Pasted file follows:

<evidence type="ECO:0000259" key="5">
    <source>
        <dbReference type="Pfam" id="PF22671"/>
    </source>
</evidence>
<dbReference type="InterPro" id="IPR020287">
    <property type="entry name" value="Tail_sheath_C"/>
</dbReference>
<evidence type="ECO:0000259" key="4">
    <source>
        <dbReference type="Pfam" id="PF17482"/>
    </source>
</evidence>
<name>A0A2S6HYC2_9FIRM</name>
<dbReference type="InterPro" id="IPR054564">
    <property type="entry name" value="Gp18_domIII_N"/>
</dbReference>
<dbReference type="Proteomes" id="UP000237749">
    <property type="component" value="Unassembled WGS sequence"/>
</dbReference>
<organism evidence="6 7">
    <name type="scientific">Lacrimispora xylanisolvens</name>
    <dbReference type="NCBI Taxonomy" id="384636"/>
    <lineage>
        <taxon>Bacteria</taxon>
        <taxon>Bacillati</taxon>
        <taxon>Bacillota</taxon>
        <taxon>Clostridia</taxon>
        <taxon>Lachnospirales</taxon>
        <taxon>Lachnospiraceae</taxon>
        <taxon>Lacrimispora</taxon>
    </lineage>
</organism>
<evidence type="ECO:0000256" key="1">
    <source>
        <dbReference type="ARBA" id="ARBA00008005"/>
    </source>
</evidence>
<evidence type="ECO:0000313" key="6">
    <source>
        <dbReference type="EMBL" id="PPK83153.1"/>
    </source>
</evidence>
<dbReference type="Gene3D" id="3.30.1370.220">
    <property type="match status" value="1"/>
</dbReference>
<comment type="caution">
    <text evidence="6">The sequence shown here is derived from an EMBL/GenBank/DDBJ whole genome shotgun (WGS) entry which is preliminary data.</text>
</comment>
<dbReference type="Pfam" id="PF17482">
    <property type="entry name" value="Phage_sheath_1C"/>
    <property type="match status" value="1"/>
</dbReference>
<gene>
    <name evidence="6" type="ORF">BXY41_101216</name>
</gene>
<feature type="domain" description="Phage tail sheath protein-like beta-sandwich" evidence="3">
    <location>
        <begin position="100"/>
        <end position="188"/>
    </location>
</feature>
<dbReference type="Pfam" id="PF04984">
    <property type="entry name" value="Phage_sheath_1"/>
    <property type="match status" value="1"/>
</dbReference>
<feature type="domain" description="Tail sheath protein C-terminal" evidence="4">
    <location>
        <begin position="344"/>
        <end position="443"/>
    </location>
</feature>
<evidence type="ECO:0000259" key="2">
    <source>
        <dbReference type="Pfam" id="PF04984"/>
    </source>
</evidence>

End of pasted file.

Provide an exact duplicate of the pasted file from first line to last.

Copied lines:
<evidence type="ECO:0000259" key="5">
    <source>
        <dbReference type="Pfam" id="PF22671"/>
    </source>
</evidence>
<dbReference type="InterPro" id="IPR020287">
    <property type="entry name" value="Tail_sheath_C"/>
</dbReference>
<evidence type="ECO:0000259" key="4">
    <source>
        <dbReference type="Pfam" id="PF17482"/>
    </source>
</evidence>
<name>A0A2S6HYC2_9FIRM</name>
<dbReference type="InterPro" id="IPR054564">
    <property type="entry name" value="Gp18_domIII_N"/>
</dbReference>
<dbReference type="Proteomes" id="UP000237749">
    <property type="component" value="Unassembled WGS sequence"/>
</dbReference>
<organism evidence="6 7">
    <name type="scientific">Lacrimispora xylanisolvens</name>
    <dbReference type="NCBI Taxonomy" id="384636"/>
    <lineage>
        <taxon>Bacteria</taxon>
        <taxon>Bacillati</taxon>
        <taxon>Bacillota</taxon>
        <taxon>Clostridia</taxon>
        <taxon>Lachnospirales</taxon>
        <taxon>Lachnospiraceae</taxon>
        <taxon>Lacrimispora</taxon>
    </lineage>
</organism>
<evidence type="ECO:0000256" key="1">
    <source>
        <dbReference type="ARBA" id="ARBA00008005"/>
    </source>
</evidence>
<evidence type="ECO:0000313" key="6">
    <source>
        <dbReference type="EMBL" id="PPK83153.1"/>
    </source>
</evidence>
<dbReference type="Gene3D" id="3.30.1370.220">
    <property type="match status" value="1"/>
</dbReference>
<comment type="caution">
    <text evidence="6">The sequence shown here is derived from an EMBL/GenBank/DDBJ whole genome shotgun (WGS) entry which is preliminary data.</text>
</comment>
<dbReference type="Pfam" id="PF17482">
    <property type="entry name" value="Phage_sheath_1C"/>
    <property type="match status" value="1"/>
</dbReference>
<gene>
    <name evidence="6" type="ORF">BXY41_101216</name>
</gene>
<feature type="domain" description="Phage tail sheath protein-like beta-sandwich" evidence="3">
    <location>
        <begin position="100"/>
        <end position="188"/>
    </location>
</feature>
<dbReference type="Pfam" id="PF04984">
    <property type="entry name" value="Phage_sheath_1"/>
    <property type="match status" value="1"/>
</dbReference>
<feature type="domain" description="Tail sheath protein C-terminal" evidence="4">
    <location>
        <begin position="344"/>
        <end position="443"/>
    </location>
</feature>
<evidence type="ECO:0000259" key="2">
    <source>
        <dbReference type="Pfam" id="PF04984"/>
    </source>
</evidence>